Monday, October 21, 2013

The Big Five

On African safari holidays, your tour operator will tell you about, and sometimes promise sights of, the "Big Five" -  lion, elephant, rhinoceros, leopard and buffalo.

"Big Five" is a game hunting term, first used in Africa to describe the most prized animals for big game hunters.  These animals were chosen as the "big five" because of the element of danger and difficulty involved in hunting them on foot.

Today, four of these animals are now endangered - most critically, the black rhino - and only buffaloes now exist in sufficient numbers to be hunted.  Poaching remains a significant problem for many African animals throughout the native countries of the Big Five (including Botswana, Namibia, South Africa, Zimbabwe, Kenya and Tanzania).

Thankfully, most people wanting to see the Big Five shoot only with their cameras - and here are some fabulous photos of these amazing animals taken in Kruger National Park this July.  Copyright in these photographs is owned by Iain Seow (2013), reproduced here with permission of the copyright owner.

This enormous bull elephant was not happy having his photo taken.

Because we're all about books here at Reading for Australia, I've also listed some recommended books on these (mostly) magnificent animals - I'm still undecided about the majesty of buffaloes. They just look bad-tempered to me.

Thanks to Gill Murdoch and Marj Brown of Rodean School, Johannesburg for providing the book recommendations for readers wishing to read more about African animals, including the Big Five.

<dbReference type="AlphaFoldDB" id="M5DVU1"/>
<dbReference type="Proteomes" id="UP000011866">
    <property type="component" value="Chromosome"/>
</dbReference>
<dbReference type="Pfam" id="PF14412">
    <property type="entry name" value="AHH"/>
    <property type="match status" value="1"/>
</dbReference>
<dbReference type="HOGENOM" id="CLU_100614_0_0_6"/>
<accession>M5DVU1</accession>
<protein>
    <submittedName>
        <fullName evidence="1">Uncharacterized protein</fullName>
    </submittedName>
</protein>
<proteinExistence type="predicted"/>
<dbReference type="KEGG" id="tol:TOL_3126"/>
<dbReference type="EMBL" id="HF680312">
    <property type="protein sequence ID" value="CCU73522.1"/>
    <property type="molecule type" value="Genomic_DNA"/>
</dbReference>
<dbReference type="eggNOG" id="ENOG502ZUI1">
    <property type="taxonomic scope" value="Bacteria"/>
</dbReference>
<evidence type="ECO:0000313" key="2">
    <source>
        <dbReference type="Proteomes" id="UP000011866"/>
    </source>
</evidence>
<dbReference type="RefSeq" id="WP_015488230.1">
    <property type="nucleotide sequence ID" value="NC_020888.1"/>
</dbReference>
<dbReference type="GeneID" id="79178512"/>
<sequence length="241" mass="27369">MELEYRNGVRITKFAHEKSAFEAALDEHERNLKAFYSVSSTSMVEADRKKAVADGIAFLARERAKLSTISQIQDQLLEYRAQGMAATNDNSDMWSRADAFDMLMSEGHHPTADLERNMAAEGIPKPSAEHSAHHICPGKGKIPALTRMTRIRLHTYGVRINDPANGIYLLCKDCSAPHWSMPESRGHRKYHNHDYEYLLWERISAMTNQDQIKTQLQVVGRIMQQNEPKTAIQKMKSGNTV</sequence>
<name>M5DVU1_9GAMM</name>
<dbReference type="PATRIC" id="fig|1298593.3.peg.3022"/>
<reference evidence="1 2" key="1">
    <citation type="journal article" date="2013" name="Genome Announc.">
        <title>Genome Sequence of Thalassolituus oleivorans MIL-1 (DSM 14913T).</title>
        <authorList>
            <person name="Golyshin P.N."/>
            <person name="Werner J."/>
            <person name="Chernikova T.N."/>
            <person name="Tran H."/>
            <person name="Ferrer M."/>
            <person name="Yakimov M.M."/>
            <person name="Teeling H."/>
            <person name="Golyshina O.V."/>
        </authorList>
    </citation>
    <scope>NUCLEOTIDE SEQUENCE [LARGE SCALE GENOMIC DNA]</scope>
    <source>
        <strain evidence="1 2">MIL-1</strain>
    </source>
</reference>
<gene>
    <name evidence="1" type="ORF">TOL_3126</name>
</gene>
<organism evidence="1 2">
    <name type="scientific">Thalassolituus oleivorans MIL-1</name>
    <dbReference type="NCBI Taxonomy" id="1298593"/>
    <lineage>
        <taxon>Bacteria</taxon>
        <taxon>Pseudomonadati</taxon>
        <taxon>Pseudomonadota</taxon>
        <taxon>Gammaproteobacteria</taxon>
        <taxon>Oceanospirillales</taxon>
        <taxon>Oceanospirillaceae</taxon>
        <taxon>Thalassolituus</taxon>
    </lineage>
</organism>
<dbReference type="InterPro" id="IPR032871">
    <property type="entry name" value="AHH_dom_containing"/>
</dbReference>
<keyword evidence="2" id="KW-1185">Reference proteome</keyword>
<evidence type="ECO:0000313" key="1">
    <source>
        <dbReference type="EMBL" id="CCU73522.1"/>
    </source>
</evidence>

There are many African folk tales about each and every African animal, including those pictured here.  Here are some recommended collections of folk tales about African animals:

Madiba Magic (2002) Nelson Mandela’s favourite stories for children
Stories of Africa (2003) by Gcina Mhlope 
The Mantis and the Moon (1979) by Marguerite Poland
The Zebra's Stripes and other African Animals Tales (2004) by Dianne Stewart

Of all the endangered animals in Africa, the rhinoceros is most at risk of extinction and some subspecies such as the northern white rhino are thought to be already extinct in the wild.  There are only three remaining northern while rhinos in captivity.

The demand for rhinoceros horn in Asia, where some believe that it has properties which can cure cancer, has resulted in wide spread poaching throughout southern Africa.  The horn consists of keratin (a protein which is the main component of skin, hair and nails).  Keratin has no medicinal properties.

The Last Rhinos (2012) by Lawrence Anthony tells the true story of the author's involvement in trying to rescue the remaining northern white rhinos in the Democratic Republic of Congo and inadvertently becoming involved in a civil war.

Killing for Profit  (2012) is a serious book about rhino poaching by Julian Rademeyer.  See also the Killing for Profit website for more information about the illegal trade of rhino horns which threatens the extinction of these seemingly prehistoric animals.

Some more African animal stories:

African Animal Tales (2004) by Jay Heale.  A collection of true stories of animals around South Africa compiled by Jay Heale.
The White Giraffe Series (2006) by Lauren St John.  Adventure stories that take place in the African bush and deal with conservation.

Lawrence Anthony was a best selling author and conservationist who died in 2012, shortly after his book, The Last Rhinos was published.   Anthony also wrote the most amazing book called The Elephant Whisperer (2009) about his intervention to save a South African herd of elephants, considered to be dangerous, from being shot.

Jock of the Bushveld (2011) as written by Lesley Beake

This is "the book of the film" - not the original story by James Percy FitzPatrick, written about his true adventures with his dog, Jock, which was published in 1907.  Lesley Beake's story is told from Jock's point of view, with other talking animals in the action. No hunting for the pot and no death of Jock: instead an animal race, various human baddies and a brave doggie! Actually, quite fun.